Post by dungeondevil on Feb 8, 2021 19:05:54 GMT -5
I haven't yet playtested the data in this table yet, but at first blush, the numbers seem hyperbolically absurd. Anything over four looks outrageous. SR25? SR45? REALLY?? And don't try to gaslight me into thinking that DARO solves the problem! What have your experiences been with the saving throw levels in actual over-the-table play?
Fantasy RPGs usually tell us that the heroic should be possible (though not necessarily quotidian, mind you). After all, Howard Pyle would have us believe that a Mediaeval Englishman was able to split an arrow in twain from a considerable range and strike the bull's eye!
Consider the coin at over 150 yards example. Most people would struggle to even see such a target, and few nonmagical weapons have that sort of range. (A standard longbow has a range of 100 yards). The ranges are called 'Extreme' and 'Phenomenal' for a reason.
A level 10+ archer specialist, buffed with a Double Double on DEX, armed with some sort of extraordinary weapon which somehow is accurate to that distance, and with a talent that knocks the SR required down by a level - that's the sort of combination required to pull off such a spectacular shot, and even then they could roll a 3 and miss.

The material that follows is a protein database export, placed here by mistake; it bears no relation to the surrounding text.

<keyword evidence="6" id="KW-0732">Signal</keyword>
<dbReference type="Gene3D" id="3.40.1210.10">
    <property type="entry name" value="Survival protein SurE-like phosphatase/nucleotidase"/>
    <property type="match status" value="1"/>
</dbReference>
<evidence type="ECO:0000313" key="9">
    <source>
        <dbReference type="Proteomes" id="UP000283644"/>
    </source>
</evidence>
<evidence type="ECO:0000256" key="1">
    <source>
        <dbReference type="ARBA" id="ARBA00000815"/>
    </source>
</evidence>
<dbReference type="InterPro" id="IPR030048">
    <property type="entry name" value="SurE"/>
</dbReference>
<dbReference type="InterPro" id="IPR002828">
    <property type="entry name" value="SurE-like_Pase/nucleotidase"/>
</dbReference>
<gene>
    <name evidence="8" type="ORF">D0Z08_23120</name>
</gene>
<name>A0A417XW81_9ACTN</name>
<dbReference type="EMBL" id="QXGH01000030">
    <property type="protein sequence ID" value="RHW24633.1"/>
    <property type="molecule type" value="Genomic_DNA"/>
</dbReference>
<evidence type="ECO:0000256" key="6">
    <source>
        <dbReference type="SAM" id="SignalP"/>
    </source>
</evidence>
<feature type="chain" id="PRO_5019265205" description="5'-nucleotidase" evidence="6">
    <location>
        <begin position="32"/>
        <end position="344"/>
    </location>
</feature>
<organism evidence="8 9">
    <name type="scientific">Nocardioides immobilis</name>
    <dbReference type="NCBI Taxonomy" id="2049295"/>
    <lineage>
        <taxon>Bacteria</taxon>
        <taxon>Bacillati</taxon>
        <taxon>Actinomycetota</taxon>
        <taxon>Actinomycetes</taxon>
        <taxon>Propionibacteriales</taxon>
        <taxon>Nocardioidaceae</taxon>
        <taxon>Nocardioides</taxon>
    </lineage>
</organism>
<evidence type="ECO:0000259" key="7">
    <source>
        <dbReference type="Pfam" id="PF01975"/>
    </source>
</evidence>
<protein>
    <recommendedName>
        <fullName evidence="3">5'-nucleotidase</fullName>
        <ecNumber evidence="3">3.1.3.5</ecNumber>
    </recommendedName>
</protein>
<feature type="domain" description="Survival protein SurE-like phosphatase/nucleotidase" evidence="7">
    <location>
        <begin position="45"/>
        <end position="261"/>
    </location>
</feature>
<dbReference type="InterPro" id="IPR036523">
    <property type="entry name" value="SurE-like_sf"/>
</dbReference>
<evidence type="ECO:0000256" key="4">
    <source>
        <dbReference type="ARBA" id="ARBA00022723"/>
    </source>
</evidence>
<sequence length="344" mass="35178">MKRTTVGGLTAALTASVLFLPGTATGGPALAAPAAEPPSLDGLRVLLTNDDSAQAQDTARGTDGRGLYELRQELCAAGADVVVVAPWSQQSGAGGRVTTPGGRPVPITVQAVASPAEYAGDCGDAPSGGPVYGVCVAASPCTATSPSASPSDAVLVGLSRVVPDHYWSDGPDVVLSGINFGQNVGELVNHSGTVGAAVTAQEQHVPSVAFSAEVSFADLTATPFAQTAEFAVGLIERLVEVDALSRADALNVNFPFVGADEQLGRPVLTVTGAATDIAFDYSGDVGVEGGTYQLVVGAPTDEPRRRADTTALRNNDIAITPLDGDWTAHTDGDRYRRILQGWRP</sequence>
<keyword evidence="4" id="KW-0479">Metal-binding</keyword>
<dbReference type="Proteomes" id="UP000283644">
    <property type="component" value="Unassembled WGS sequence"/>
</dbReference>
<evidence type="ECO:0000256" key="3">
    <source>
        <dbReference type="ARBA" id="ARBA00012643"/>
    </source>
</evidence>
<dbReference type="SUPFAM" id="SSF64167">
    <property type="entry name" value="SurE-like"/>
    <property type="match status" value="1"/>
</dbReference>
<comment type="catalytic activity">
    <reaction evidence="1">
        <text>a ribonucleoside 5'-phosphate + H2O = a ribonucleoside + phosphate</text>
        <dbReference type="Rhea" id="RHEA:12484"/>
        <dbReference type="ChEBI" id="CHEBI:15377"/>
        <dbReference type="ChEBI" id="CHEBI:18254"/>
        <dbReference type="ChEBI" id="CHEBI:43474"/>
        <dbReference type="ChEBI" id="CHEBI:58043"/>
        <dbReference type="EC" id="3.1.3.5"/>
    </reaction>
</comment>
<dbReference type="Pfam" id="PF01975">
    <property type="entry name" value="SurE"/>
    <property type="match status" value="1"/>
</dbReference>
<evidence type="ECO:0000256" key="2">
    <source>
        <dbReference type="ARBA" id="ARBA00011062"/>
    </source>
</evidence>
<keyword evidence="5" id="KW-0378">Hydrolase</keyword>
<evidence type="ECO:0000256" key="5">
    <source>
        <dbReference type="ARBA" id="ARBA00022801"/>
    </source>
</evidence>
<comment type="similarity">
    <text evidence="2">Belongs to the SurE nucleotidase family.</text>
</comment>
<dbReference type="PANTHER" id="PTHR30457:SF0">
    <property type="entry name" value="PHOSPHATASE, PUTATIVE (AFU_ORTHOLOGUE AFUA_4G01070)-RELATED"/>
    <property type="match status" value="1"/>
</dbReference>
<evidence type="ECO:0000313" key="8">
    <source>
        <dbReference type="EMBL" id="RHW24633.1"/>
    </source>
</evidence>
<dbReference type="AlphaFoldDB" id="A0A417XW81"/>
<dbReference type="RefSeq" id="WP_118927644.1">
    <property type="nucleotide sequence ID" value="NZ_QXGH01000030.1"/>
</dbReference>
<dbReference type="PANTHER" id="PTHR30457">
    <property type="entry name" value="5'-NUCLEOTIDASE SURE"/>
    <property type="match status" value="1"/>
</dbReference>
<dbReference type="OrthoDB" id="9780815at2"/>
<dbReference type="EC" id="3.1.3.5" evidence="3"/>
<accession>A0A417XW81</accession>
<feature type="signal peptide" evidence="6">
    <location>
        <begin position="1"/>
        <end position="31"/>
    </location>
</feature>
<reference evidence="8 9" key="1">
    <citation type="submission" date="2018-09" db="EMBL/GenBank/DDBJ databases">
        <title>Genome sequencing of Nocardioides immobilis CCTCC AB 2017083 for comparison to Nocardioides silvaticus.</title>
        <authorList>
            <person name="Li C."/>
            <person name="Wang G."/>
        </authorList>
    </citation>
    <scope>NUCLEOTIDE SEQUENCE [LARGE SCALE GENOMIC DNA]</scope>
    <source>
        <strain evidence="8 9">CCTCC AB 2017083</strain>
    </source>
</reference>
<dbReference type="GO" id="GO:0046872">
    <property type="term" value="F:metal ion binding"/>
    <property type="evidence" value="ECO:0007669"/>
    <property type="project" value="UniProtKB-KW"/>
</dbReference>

Anyone without those sorts of options should probably try to close the range to 100 yards or less. The required SR levels quickly drop off.
Is this a design flaw? Many RPGs have starting characters struggle against relatively modest foes, and require experience/training and better gear to be able to take on dragons. It seems to me that some of these shots are in dragonslaying territory. Not as in 'this will help you kill a dragon' (although if you go by the trope of a small missing scale, it might) but as in 'this would be a truly heroic feat of archery to accomplish'.
It is also important to note that even if you miss your opponent, your missile damage still counts for your side's combat total. Even if a character fails the SR, they are still contributing to the fight.
I recall my archery class in college. Using a 35# recurve bow, without sights, I was easily hitting a standard archery target, about 4 feet in diameter, at 50 yards halfway through the semester. By the end of that semester, my arrow cluster was inside a 12 inch ring. So, with moderate, regular practice, a 4th to 5th level saving throw should be within reach of the dedicated archer.
Looking at the table, it seems a simple mathemagical progression was made. There's nothing saying you can't modify the table to better fit your game, players and play style. That's probably the approach I'd take, personally.
I'll have the deep-fried battered pixie with balrog dipping sauce and a Hobgoblin ale.